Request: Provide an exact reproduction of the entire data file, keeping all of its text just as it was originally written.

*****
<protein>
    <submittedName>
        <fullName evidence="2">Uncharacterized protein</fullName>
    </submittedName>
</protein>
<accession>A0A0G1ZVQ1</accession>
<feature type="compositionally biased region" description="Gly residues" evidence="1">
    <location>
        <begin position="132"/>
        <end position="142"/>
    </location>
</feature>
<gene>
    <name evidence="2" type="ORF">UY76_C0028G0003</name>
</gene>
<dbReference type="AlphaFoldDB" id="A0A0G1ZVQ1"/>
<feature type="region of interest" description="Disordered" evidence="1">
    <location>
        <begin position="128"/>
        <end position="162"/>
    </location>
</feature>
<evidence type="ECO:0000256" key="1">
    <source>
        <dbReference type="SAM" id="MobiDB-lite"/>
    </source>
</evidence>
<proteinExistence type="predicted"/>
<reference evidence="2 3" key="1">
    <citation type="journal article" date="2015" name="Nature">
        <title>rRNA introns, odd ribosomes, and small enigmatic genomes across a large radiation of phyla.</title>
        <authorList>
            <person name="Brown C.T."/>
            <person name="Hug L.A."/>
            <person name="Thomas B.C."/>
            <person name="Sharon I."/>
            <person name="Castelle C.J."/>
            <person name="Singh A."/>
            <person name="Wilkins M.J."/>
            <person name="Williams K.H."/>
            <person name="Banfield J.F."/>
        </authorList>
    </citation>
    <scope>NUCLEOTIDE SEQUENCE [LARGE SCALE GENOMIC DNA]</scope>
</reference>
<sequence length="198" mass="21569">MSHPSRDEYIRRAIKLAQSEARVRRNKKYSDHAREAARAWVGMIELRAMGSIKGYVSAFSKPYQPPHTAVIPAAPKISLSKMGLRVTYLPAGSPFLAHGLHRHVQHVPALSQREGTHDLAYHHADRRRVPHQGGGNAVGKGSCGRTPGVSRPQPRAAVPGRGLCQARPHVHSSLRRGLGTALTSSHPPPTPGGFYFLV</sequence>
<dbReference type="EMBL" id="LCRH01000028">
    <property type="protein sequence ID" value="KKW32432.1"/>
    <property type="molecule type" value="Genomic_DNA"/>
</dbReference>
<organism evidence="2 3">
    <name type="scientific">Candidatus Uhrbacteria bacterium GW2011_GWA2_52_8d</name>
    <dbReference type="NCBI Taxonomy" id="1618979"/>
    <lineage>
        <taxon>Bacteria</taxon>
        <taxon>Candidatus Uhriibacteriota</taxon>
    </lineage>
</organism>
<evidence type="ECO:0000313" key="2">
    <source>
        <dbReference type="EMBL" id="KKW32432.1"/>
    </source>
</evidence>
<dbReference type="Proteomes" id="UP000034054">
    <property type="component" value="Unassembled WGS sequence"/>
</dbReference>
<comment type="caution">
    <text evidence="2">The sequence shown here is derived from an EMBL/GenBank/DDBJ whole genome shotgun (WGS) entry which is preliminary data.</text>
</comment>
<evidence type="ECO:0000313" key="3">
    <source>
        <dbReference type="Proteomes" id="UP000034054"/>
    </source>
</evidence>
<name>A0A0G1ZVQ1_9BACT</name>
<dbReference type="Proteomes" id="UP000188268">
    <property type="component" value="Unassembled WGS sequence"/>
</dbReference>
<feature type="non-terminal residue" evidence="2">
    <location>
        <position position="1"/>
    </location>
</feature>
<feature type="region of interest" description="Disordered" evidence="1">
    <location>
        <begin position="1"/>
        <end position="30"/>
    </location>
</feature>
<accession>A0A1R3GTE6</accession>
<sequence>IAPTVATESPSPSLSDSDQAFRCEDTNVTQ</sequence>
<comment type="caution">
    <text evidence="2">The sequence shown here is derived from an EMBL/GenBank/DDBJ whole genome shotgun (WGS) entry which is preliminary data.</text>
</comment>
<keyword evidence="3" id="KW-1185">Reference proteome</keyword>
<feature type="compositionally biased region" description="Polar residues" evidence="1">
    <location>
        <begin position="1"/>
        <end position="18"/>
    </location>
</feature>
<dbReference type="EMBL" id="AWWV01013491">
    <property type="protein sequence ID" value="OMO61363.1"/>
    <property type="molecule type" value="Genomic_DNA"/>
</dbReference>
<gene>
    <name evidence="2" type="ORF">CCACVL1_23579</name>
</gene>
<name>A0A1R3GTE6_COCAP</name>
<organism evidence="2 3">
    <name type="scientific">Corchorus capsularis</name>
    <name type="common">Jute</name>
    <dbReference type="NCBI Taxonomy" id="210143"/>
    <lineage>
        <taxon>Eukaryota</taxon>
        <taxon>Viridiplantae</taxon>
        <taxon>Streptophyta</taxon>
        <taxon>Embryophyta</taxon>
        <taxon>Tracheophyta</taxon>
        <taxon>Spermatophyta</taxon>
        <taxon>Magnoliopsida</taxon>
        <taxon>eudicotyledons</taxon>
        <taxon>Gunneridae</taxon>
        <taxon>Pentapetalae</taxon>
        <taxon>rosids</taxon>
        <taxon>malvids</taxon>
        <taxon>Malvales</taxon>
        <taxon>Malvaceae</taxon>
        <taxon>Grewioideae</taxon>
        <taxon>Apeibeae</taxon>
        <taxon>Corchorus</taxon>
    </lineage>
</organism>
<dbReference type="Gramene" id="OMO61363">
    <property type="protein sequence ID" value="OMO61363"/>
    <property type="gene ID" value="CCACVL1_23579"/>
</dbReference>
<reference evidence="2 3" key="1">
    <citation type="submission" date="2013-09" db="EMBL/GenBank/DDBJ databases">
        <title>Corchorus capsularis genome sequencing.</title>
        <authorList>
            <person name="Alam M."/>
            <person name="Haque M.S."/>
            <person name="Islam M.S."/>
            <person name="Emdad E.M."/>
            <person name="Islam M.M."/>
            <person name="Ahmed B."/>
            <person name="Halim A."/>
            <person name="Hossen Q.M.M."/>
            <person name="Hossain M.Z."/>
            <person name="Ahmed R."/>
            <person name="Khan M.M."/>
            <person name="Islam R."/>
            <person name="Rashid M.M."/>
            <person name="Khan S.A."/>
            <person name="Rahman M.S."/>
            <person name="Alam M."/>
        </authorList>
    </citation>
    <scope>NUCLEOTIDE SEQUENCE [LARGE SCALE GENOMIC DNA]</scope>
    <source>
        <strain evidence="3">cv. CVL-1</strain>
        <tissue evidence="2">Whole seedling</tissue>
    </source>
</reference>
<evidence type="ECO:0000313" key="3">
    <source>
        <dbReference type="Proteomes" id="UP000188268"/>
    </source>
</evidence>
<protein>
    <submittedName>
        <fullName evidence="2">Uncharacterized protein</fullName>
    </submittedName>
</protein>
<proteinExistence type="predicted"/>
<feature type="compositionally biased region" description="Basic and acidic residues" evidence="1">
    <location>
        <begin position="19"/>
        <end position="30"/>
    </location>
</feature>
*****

<protein>
    <submittedName>
        <fullName evidence="2">Uncharacterized protein</fullName>
    </submittedName>
</protein>
<accession>A0A0G1ZVQ1</accession>
<feature type="compositionally biased region" description="Gly residues" evidence="1">
    <location>
        <begin position="132"/>
        <end position="142"/>
    </location>
</feature>
<gene>
    <name evidence="2" type="ORF">UY76_C0028G0003</name>
</gene>
<dbReference type="AlphaFoldDB" id="A0A0G1ZVQ1"/>
<feature type="region of interest" description="Disordered" evidence="1">
    <location>
        <begin position="128"/>
        <end position="162"/>
    </location>
</feature>
<evidence type="ECO:0000256" key="1">
    <source>
        <dbReference type="SAM" id="MobiDB-lite"/>
    </source>
</evidence>
<proteinExistence type="predicted"/>
<reference evidence="2 3" key="1">
    <citation type="journal article" date="2015" name="Nature">
        <title>rRNA introns, odd ribosomes, and small enigmatic genomes across a large radiation of phyla.</title>
        <authorList>
            <person name="Brown C.T."/>
            <person name="Hug L.A."/>
            <person name="Thomas B.C."/>
            <person name="Sharon I."/>
            <person name="Castelle C.J."/>
            <person name="Singh A."/>
            <person name="Wilkins M.J."/>
            <person name="Williams K.H."/>
            <person name="Banfield J.F."/>
        </authorList>
    </citation>
    <scope>NUCLEOTIDE SEQUENCE [LARGE SCALE GENOMIC DNA]</scope>
</reference>
<sequence length="198" mass="21569">MSHPSRDEYIRRAIKLAQSEARVRRNKKYSDHAREAARAWVGMIELRAMGSIKGYVSAFSKPYQPPHTAVIPAAPKISLSKMGLRVTYLPAGSPFLAHGLHRHVQHVPALSQREGTHDLAYHHADRRRVPHQGGGNAVGKGSCGRTPGVSRPQPRAAVPGRGLCQARPHVHSSLRRGLGTALTSSHPPPTPGGFYFLV</sequence>
<dbReference type="EMBL" id="LCRH01000028">
    <property type="protein sequence ID" value="KKW32432.1"/>
    <property type="molecule type" value="Genomic_DNA"/>
</dbReference>
<organism evidence="2 3">
    <name type="scientific">Candidatus Uhrbacteria bacterium GW2011_GWA2_52_8d</name>
    <dbReference type="NCBI Taxonomy" id="1618979"/>
    <lineage>
        <taxon>Bacteria</taxon>
        <taxon>Candidatus Uhriibacteriota</taxon>
    </lineage>
</organism>
<evidence type="ECO:0000313" key="2">
    <source>
        <dbReference type="EMBL" id="KKW32432.1"/>
    </source>
</evidence>
<dbReference type="Proteomes" id="UP000034054">
    <property type="component" value="Unassembled WGS sequence"/>
</dbReference>
<comment type="caution">
    <text evidence="2">The sequence shown here is derived from an EMBL/GenBank/DDBJ whole genome shotgun (WGS) entry which is preliminary data.</text>
</comment>
<evidence type="ECO:0000313" key="3">
    <source>
        <dbReference type="Proteomes" id="UP000034054"/>
    </source>
</evidence>
<name>A0A0G1ZVQ1_9BACT</name>
<dbReference type="Proteomes" id="UP000188268">
    <property type="component" value="Unassembled WGS sequence"/>
</dbReference>
<feature type="non-terminal residue" evidence="2">
    <location>
        <position position="1"/>
    </location>
</feature>
<feature type="region of interest" description="Disordered" evidence="1">
    <location>
        <begin position="1"/>
        <end position="30"/>
    </location>
</feature>
<accession>A0A1R3GTE6</accession>
<sequence>IAPTVATESPSPSLSDSDQAFRCEDTNVTQ</sequence>
<comment type="caution">
    <text evidence="2">The sequence shown here is derived from an EMBL/GenBank/DDBJ whole genome shotgun (WGS) entry which is preliminary data.</text>
</comment>
<keyword evidence="3" id="KW-1185">Reference proteome</keyword>
<feature type="compositionally biased region" description="Polar residues" evidence="1">
    <location>
        <begin position="1"/>
        <end position="18"/>
    </location>
</feature>
<dbReference type="EMBL" id="AWWV01013491">
    <property type="protein sequence ID" value="OMO61363.1"/>
    <property type="molecule type" value="Genomic_DNA"/>
</dbReference>
<gene>
    <name evidence="2" type="ORF">CCACVL1_23579</name>
</gene>
<name>A0A1R3GTE6_COCAP</name>
<organism evidence="2 3">
    <name type="scientific">Corchorus capsularis</name>
    <name type="common">Jute</name>
    <dbReference type="NCBI Taxonomy" id="210143"/>
    <lineage>
        <taxon>Eukaryota</taxon>
        <taxon>Viridiplantae</taxon>
        <taxon>Streptophyta</taxon>
        <taxon>Embryophyta</taxon>
        <taxon>Tracheophyta</taxon>
        <taxon>Spermatophyta</taxon>
        <taxon>Magnoliopsida</taxon>
        <taxon>eudicotyledons</taxon>
        <taxon>Gunneridae</taxon>
        <taxon>Pentapetalae</taxon>
        <taxon>rosids</taxon>
        <taxon>malvids</taxon>
        <taxon>Malvales</taxon>
        <taxon>Malvaceae</taxon>
        <taxon>Grewioideae</taxon>
        <taxon>Apeibeae</taxon>
        <taxon>Corchorus</taxon>
    </lineage>
</organism>
<dbReference type="Gramene" id="OMO61363">
    <property type="protein sequence ID" value="OMO61363"/>
    <property type="gene ID" value="CCACVL1_23579"/>
</dbReference>
<reference evidence="2 3" key="1">
    <citation type="submission" date="2013-09" db="EMBL/GenBank/DDBJ databases">
        <title>Corchorus capsularis genome sequencing.</title>
        <authorList>
            <person name="Alam M."/>
            <person name="Haque M.S."/>
            <person name="Islam M.S."/>
            <person name="Emdad E.M."/>
            <person name="Islam M.M."/>
            <person name="Ahmed B."/>
            <person name="Halim A."/>
            <person name="Hossen Q.M.M."/>
            <person name="Hossain M.Z."/>
            <person name="Ahmed R."/>
            <person name="Khan M.M."/>
            <person name="Islam R."/>
            <person name="Rashid M.M."/>
            <person name="Khan S.A."/>
            <person name="Rahman M.S."/>
            <person name="Alam M."/>
        </authorList>
    </citation>
    <scope>NUCLEOTIDE SEQUENCE [LARGE SCALE GENOMIC DNA]</scope>
    <source>
        <strain evidence="3">cv. CVL-1</strain>
        <tissue evidence="2">Whole seedling</tissue>
    </source>
</reference>
<evidence type="ECO:0000313" key="3">
    <source>
        <dbReference type="Proteomes" id="UP000188268"/>
    </source>
</evidence>
<protein>
    <submittedName>
        <fullName evidence="2">Uncharacterized protein</fullName>
    </submittedName>
</protein>
<proteinExistence type="predicted"/>
<feature type="compositionally biased region" description="Basic and acidic residues" evidence="1">
    <location>
        <begin position="19"/>
        <end position="30"/>
    </location>
</feature>